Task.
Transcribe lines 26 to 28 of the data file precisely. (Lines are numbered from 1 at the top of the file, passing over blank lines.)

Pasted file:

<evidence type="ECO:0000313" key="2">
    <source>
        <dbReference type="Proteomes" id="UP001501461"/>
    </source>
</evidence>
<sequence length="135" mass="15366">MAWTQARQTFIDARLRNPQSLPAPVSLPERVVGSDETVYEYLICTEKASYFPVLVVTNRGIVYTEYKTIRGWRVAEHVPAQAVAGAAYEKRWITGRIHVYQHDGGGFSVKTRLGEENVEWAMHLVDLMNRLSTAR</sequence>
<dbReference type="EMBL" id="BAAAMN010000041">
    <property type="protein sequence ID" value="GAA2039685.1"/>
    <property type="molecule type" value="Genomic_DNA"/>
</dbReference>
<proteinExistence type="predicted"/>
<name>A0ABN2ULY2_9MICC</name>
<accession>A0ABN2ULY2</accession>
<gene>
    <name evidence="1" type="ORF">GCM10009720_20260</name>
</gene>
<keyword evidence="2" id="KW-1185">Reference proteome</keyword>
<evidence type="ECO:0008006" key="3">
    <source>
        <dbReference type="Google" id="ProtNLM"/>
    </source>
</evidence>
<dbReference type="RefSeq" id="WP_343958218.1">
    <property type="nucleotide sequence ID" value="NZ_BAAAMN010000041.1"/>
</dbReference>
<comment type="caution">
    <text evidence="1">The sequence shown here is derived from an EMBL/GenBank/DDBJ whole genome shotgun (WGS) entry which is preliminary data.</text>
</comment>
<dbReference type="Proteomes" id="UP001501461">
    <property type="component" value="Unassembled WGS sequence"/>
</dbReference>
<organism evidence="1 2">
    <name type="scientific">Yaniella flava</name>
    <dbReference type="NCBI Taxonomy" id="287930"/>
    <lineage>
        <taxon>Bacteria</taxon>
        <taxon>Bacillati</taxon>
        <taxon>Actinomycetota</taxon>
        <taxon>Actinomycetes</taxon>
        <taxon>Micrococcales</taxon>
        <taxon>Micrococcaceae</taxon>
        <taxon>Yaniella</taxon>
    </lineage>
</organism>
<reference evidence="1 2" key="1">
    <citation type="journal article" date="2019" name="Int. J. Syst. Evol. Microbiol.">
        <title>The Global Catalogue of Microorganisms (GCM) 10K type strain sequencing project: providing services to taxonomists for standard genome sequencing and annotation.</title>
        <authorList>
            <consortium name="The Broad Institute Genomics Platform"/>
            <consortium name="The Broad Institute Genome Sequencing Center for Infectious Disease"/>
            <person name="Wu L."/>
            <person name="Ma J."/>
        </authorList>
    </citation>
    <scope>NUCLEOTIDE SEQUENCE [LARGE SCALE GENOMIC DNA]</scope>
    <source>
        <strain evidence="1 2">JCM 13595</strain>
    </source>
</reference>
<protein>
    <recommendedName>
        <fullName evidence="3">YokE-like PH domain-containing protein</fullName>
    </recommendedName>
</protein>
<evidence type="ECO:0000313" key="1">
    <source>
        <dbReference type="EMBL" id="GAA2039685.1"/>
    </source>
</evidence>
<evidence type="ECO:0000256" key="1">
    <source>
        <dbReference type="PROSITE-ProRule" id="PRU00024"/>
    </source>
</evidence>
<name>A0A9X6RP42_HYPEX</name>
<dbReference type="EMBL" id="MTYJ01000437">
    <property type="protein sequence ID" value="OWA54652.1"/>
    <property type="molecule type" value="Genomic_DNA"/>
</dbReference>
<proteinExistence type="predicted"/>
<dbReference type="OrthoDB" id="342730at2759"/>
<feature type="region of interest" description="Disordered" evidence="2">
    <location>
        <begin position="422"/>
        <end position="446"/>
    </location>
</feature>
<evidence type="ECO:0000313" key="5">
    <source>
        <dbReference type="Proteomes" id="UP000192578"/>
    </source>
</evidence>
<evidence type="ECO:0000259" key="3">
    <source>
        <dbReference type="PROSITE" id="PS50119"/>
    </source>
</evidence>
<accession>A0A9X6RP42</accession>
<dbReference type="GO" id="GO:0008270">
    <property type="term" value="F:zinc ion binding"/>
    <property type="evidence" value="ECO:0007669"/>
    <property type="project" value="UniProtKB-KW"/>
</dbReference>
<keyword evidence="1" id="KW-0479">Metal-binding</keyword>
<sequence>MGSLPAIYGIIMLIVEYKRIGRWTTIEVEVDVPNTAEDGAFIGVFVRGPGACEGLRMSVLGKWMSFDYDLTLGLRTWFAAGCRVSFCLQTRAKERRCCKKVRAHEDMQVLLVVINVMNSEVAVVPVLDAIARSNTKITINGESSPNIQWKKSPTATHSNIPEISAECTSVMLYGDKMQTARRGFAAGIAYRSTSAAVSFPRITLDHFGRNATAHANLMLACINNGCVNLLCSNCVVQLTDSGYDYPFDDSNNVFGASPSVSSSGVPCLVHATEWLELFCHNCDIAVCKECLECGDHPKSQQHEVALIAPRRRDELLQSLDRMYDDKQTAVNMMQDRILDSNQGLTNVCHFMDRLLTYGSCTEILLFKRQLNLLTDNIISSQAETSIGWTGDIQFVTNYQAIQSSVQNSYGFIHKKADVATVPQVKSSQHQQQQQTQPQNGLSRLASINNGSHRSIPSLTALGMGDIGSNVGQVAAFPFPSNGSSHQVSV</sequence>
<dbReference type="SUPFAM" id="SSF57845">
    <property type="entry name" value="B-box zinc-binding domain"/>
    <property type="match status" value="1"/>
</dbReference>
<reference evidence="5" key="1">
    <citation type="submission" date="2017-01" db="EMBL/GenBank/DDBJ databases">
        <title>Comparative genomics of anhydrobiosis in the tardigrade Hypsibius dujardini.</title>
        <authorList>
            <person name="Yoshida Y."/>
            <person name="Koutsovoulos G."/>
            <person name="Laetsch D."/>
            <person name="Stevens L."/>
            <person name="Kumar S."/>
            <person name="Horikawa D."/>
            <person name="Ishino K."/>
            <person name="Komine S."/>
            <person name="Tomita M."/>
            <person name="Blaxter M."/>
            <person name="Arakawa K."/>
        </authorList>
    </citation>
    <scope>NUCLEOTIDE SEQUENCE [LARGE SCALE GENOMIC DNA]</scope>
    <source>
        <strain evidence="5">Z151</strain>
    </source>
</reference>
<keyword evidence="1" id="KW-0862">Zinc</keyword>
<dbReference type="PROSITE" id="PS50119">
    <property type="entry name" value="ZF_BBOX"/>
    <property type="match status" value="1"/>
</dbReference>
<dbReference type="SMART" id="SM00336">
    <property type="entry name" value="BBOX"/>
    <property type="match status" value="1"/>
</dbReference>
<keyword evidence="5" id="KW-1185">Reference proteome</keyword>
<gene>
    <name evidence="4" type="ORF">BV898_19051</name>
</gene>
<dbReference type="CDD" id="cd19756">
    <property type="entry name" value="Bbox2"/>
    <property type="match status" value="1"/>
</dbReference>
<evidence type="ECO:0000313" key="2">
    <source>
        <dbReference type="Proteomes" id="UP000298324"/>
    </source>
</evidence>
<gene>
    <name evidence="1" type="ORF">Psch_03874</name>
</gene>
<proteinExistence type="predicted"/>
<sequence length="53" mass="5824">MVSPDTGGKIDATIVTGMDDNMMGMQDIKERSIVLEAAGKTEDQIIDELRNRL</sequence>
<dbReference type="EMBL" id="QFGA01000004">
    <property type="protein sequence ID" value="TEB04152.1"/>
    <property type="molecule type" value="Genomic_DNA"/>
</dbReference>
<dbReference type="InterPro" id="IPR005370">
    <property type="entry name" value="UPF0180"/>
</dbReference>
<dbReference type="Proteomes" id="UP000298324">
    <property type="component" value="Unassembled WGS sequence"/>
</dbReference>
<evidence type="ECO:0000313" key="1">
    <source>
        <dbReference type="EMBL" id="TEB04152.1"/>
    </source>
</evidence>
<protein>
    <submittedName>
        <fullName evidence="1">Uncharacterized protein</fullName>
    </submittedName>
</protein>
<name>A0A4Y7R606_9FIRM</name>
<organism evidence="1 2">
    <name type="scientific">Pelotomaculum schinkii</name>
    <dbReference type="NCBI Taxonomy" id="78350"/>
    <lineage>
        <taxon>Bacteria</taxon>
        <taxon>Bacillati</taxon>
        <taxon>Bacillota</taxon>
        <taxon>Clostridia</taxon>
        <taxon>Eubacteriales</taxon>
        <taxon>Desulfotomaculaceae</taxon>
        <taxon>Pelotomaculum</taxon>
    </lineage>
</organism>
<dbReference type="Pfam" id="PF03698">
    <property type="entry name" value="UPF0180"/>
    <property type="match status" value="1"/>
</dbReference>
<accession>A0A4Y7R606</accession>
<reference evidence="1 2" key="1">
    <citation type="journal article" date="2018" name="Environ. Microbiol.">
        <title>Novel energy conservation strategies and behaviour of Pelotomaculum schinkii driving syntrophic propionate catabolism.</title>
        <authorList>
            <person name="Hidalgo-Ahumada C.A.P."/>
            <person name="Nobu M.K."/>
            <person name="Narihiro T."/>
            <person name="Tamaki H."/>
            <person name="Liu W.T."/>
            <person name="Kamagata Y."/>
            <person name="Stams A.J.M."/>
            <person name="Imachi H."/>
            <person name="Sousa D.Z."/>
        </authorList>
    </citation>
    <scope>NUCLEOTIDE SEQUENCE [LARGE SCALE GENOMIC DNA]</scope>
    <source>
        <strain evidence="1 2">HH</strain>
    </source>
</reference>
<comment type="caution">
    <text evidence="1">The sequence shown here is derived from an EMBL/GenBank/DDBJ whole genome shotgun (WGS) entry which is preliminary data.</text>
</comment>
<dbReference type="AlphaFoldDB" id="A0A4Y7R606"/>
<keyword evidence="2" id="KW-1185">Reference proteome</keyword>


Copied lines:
<comment type="caution">
    <text evidence="1">The sequence shown here is derived from an EMBL/GenBank/DDBJ whole genome shotgun (WGS) entry which is preliminary data.</text>
</comment>